The second problem with seeking out "natural" labeled products for health purposes is that the term is unregulated and effectively meaningless. I have no particular affection for the giant pharmaceutical corporations and their profit-seeking distortions of science, but if you believe that a product that happens to have a smiling Peruvian native on the label and uses a funky earthy font is truly "natural" and, moreover, is somehow made by a non-profit collective that only has your pet's very best interest at heart, then you are naive. Ditto for pet foods named purple antelope or green beaver or some other marketing department driven bewilderment. The only difference is scale. It's almost all profit driven and it's almost all designed to sell as much product as possible.

If you can gather it or grow it or raise it or hunt it yourself, and if you have solid research (statistics not anecdotes please!) to back up its safety and efficacy, by all means, go natural! But if you are buying it packaged, be wary, be skeptical. It's not necessarily bad, but it's certainly not necessarily good either.

Many people have the charming belief that something wouldn't be allowed to be sold if it wasn't safe and at least a little bit effective. The truth is that if it doesn't require a prescription it is either very loosely regulated or not regulated at all. A giant firehose of over-the-counter nutraceuticals, supplements, herbal remedies and "natural" cures of all description is aimed at us and nobody has the resources to test and double-check even a fraction of it.

And right now nature is producing -43C wind chills out there. So please keep your pets in the unnatural confines of the house until the natural winds subside.



Thursday, December 15, 2016

Do They Know It's Christmas?

The short answer is no.

The longer answer also features the word no but has more shading and nuance. But before I get into that let me reassure you (or warn you?) that this is not a typical veterinary Christmas blog post. I will not be discussing the health hazards of chocolate and tinsel, as you are all smart people and know this stuff already. Nor will I be discussing the moral hazards of forcing your cat to wear a little Santa suit or strapping reindeer antlers to your dog's head, as I know I will not be able to dissuade you from doing so anyway. (It's an uncontrollable urge made worse by the advent of social media. Laws are needed. Blog posts are helpless against this urge.)

No, instead I will explore the question in the title. "Do they know it's Christmas?" No, they do not know it's Christmas, but they do know that "something" is up. And it makes them nervous. Now, to be fair, some of that "something" is can be exciting and fun. Social dogs will enjoy sniffing the unusual people coming over and self-confident cats will enjoy secretly licking the turkey. These are the exceptions though. Most pets are merely confused and confusion leads to stress. Moreover, the majority of adult dogs and cats are deeply conservative (in the "small c" sense). Bliss for them is every day unfolding precisely like every day before it did. Bliss for them is the glorious routine. Everything. The. Same. Every. Day. Everything!  You know this already. God forbid you get up at 7:05 instead of 7:00.

Christmas has the potential to mess with every element of this glorious routine. Furniture is moved. A giant tree is placed in the house and covered with a myriad temptations you are forbidden to touch. A freaking giant tree! Festooned with shiny toys for Pete's sake! Your walks are changed or - gasp - cancelled. Your mealtimes become more erratic. Random people come and go. Uncle Darryl keeps insisting that yes you do love to have your furry tummy rubbed, but you don't and you bite him and people call you crazy. And your humans stay up late and sleep late. And all kinds of stuff is left laying around that you get yelled at for checking out. The list goes on. Christmas is stressful enough for many people, so just imagine how bizarre and unsettling it is for your dog or cat since they do not even know it's Christmas.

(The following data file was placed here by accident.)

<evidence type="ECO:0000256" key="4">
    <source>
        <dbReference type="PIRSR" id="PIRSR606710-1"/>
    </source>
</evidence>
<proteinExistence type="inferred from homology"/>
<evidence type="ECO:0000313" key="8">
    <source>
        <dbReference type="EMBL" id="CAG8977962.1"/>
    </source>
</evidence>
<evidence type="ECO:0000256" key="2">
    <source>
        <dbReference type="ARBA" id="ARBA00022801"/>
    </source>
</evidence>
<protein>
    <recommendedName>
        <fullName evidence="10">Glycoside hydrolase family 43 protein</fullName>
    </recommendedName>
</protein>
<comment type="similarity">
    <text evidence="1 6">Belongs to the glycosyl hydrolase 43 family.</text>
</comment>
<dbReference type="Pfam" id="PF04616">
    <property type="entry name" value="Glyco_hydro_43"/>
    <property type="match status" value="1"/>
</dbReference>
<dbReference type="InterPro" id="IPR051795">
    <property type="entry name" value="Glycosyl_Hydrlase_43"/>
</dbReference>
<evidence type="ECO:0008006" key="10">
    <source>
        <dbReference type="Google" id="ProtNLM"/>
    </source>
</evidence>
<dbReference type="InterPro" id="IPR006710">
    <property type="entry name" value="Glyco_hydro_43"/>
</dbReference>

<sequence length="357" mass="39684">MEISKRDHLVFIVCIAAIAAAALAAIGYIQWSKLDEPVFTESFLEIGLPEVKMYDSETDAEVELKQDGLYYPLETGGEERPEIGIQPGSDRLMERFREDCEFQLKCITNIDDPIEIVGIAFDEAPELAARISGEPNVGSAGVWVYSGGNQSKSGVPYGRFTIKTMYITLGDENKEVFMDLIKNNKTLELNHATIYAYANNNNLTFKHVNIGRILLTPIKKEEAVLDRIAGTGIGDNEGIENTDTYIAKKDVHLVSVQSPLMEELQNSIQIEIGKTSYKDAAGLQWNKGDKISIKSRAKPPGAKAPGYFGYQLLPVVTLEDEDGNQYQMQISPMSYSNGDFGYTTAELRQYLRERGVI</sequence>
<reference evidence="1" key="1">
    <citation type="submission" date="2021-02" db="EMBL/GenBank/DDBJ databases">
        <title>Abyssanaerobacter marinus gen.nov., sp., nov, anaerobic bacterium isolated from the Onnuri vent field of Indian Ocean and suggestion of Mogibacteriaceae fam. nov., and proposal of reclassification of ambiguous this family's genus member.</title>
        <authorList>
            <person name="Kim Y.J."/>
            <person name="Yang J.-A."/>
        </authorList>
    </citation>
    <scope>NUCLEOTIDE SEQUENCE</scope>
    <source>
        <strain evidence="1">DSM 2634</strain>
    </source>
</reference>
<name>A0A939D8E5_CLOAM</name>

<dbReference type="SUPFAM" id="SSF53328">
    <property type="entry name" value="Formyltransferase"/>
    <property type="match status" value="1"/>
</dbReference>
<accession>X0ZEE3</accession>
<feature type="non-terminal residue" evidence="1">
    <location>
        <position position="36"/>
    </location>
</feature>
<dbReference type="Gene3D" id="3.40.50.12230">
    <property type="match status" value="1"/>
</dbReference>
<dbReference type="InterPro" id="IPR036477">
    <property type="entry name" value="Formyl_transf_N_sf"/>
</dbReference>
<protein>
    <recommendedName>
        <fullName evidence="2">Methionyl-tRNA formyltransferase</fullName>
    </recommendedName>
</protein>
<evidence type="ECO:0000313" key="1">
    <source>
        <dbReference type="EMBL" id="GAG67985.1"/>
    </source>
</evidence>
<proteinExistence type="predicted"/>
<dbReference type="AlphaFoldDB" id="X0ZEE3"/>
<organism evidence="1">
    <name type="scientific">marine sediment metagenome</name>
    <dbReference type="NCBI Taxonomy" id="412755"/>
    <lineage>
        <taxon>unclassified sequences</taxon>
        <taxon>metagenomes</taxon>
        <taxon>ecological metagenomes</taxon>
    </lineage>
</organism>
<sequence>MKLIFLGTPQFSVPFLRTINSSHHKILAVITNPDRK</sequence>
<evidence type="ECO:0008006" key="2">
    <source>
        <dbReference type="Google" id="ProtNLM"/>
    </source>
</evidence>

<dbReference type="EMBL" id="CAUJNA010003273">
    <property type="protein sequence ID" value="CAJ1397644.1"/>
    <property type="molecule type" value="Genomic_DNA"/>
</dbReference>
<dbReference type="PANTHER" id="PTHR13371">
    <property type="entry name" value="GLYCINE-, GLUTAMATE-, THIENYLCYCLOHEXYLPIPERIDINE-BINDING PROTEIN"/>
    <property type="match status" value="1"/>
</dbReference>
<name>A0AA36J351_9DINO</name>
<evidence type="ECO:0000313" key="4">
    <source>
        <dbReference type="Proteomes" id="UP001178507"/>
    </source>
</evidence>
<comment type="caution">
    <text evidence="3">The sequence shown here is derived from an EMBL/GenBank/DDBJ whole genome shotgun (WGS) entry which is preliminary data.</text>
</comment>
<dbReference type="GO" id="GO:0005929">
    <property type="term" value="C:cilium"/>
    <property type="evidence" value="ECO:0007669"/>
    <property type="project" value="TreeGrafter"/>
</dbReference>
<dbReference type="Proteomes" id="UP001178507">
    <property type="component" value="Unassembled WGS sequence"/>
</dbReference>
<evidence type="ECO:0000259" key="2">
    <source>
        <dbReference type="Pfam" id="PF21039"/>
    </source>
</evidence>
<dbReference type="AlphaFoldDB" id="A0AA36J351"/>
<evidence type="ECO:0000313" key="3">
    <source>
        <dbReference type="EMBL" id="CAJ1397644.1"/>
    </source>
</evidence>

So what can you do? Cancel Christmas? Sure, go for it. "Vet Approved". However, that's going to be unrealistic for most of you, so instead my recommendation is that you simply keep an eye on the importance of routine. Feed the same foods at the same times in the same amounts. Go for the same walks at as close to the same times as you can manage. Keep scooping that litter box. Set reminder alarms on your phone if you are worried you will forget or get distracted by the Christmas chaos.

And if you are going to put reindeer antlers on your dog, don't tell too many people, least of all your veterinarian.




Saturday, November 26, 2016

Bottom Ten Countdown


Today marks exactly one year since my first Vetography post. I am very grateful to all my readers and for the support they have given the blog. In celebration of Vetography's first birthday I am going to list the ten least popular posts. If this seems strange, here is my logic - I figure that if you're reading this you are probably already familiar with the most popular posts. Now I know that some, or even many, of the least popular posts have probably earned their low rank, but perhaps some just slid under the metaphorical radar.
So, the Bottom Ten Countdown!

10. Distemper: it might not be what you think it is.
http://vetography.blogspot.ca/2016/04/that-distemperment-shot.html

9. Flealess in Winnipeg.
http://vetography.blogspot.ca/2016/01/the-ballad-of-prairie-flea.html

8. A useful liquor finding dog.
http://vetography.blogspot.ca/2015/11/what-seeing-eye-dog-saw.html

7. Of thunder phobias and doggles.
http://vetography.blogspot.ca/2016/06/when-sky-goes-boom.html

6. Too many big words and what to do about them.
http://vetography.blogspot.ca/2016/03/doogie-and-me.html

5. Cool heartworm facts.
http://vetography.blogspot.ca/2016/05/there-are-worms-in-my-heart.html

4. Mostly about my first pet and partly about a savage pocket gopher.
http://vetography.blogspot.ca/2015/12/bobo-christmas-gerbil.html

3. Respect the tough bunny.
http://vetography.blogspot.ca/2015/12/nasty-big-pointy-teeth.html

2. The fish that almost killed me.
http://vetography.blogspot.ca/2016/03/fish-of-death.html

And least popular of all!
1. Why your 100 lb hairy northern rescue dog is related to a chihuahua.
http://vetography.blogspot.ca/2016/04/the-wild-boreal-chihuahua.html

p.s.
For those who really want to know, there's a list of the top ten on the side of the desktop version of the blog...